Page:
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I want to become you

Marlon Rodrigues
Marlon Rodrigues
2 min read
Towelling off in Nosara, Costa Rica
The author watching you, watching him

Not long ago, I was asked to emcee the weddings of two couples close to me, and both times my friends who heard about the invitations laughed and laughed.. and laughed.

Jokes of evaporating holy water aside, I was the wedding industry’s most “committed” detractor and not intuitively a good selection at the front of the room as a proudly single man.

We are told that your selection of a partner is the single most important decision in your life. That it isn’t just a vanity exercise but one that has profound implications on your wealth, career and well-being.

That's all cool, but I think we overlook how what those change are because of how completely we adapt to our surroundings - people included.

It is widely accepted that you become the average of the five people you spend the most time with. This is used to advocate for actively curating your social and professional circles.

Extending the idea, if you’re just getting together with a new partner, you will lose two of your 5 best friends.

This is probably why some people see a new prospective partner joining their circle of friends as a type of social threat. Sure, we want the best for our friends, but maybe we also want the best for ourselves if we're in that inner circle ;)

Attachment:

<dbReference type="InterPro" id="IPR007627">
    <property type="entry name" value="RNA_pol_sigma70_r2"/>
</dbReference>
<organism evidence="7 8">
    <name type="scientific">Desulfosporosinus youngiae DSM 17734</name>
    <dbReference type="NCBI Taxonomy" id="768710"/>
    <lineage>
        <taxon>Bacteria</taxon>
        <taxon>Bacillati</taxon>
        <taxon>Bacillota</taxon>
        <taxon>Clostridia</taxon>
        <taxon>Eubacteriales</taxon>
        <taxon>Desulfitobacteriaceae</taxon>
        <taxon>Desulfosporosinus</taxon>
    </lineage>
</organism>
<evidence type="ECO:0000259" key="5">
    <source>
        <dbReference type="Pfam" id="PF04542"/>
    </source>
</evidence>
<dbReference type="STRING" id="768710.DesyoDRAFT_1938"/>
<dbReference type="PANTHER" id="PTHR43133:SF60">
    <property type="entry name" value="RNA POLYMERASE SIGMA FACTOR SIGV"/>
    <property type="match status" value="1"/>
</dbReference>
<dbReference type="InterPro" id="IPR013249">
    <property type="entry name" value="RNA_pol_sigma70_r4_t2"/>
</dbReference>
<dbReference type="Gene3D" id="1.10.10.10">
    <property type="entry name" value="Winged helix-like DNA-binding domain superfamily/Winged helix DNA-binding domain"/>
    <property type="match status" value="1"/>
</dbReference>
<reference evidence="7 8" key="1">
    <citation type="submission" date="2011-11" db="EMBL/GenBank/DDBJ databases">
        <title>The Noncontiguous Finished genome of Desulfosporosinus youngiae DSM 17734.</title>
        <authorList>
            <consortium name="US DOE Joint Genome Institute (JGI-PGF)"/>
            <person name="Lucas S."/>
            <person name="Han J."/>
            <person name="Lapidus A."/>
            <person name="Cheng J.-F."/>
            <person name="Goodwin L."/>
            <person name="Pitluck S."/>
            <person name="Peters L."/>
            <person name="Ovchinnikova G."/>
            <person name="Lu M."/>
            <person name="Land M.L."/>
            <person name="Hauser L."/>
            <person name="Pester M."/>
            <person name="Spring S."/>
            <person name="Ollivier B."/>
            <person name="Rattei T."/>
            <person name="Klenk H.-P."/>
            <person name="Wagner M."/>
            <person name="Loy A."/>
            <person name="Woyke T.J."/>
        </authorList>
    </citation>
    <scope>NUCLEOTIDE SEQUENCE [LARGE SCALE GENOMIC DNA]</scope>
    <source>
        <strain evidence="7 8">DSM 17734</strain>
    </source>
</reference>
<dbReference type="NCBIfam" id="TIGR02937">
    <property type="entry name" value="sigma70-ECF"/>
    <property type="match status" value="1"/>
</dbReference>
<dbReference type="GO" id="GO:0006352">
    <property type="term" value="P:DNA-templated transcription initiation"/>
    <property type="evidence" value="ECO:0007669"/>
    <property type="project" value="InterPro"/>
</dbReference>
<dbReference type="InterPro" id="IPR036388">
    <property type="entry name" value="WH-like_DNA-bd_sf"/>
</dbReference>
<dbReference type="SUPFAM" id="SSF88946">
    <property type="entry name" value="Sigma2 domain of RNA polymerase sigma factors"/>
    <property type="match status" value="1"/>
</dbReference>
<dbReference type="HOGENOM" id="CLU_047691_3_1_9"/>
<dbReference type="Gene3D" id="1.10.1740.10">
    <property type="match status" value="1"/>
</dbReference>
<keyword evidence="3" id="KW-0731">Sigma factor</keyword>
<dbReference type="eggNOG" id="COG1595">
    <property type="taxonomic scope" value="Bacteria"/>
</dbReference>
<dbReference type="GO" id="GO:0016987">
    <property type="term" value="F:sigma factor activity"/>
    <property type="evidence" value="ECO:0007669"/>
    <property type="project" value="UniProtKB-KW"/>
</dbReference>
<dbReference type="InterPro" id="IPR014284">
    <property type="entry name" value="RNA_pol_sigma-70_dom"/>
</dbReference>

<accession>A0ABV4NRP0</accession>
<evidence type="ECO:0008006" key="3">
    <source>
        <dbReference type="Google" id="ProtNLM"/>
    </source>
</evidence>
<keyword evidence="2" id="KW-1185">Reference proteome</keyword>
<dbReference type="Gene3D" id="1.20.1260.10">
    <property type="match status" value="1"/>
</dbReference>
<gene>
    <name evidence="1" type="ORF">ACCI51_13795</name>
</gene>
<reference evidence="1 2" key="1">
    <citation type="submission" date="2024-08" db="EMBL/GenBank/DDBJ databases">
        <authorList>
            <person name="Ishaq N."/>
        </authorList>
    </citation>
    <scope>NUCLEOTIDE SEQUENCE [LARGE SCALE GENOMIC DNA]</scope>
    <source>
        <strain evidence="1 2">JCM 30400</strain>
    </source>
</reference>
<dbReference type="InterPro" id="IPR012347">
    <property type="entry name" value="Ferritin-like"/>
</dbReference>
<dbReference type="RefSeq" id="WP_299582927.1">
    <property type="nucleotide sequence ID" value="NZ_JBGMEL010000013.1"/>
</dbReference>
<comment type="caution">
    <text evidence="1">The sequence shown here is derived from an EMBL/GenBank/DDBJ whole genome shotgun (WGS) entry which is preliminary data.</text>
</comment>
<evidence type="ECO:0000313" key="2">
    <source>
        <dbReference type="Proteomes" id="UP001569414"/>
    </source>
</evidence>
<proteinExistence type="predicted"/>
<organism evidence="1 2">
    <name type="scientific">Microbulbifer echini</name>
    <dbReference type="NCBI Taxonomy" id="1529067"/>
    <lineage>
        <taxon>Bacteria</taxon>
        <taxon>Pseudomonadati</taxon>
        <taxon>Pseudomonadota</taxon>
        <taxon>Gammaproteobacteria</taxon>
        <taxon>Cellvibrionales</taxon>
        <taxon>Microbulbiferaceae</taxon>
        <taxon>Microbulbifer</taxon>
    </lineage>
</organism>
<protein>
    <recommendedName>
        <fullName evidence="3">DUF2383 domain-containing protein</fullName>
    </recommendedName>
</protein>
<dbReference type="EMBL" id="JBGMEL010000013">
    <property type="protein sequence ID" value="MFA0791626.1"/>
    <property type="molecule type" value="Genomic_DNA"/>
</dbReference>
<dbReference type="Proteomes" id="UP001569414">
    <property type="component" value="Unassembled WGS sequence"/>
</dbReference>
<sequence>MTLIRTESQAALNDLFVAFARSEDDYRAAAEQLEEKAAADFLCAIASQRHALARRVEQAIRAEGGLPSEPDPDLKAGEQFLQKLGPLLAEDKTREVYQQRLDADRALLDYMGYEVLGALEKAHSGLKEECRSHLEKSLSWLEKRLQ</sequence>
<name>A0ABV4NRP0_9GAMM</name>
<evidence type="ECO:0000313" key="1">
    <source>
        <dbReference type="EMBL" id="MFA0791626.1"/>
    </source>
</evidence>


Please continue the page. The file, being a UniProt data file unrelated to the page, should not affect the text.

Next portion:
Once the partnership decision is made, deliberately or not, the rabbit hole runs deeper still.

Partners will converge in physical appearance and style, owed to their close proximity and likelihood to mirror each other.

Further, cohabiting people share the same gut biome as they are exposed to similar environmental inputs like food and air over time.

More recently, we’ve learned that the human gut has its own brain and that it has a profound role in decision making. It turns out our gut is a very smart and malleable computation device that served our pre-language ancestors successfully.

Of course, we now also know that the conscious mind is late to catch onto a decision that the brain and body has already taken. We presume we are in charge of our actions, but it is more likely that they are the rest of our conditioning to that point.

As we're seeing, given how fundamentally you can be changed through your choice of partnership, we aren't just making a sweet declaration to enjoy another's company.

What we’re really saying through our actions is no less than:

I want to become you.

And that’s the type of decision that we can’t take lightly.

I am not advocating remaining in bubble-wrap over a lifetime; just that we understand what we are signing up for. For some of us, our egos already take harsh preventative measures to protect us. But even the ego can be informed that the quality if our lives is a reflection of the quality of our relationships.

It's a beautiful and terrifying prospect that we are constantly being updated - and hopefully upgraded - by decisions about who we spend time with.

PS. DM me for you summer wedding emcee requests...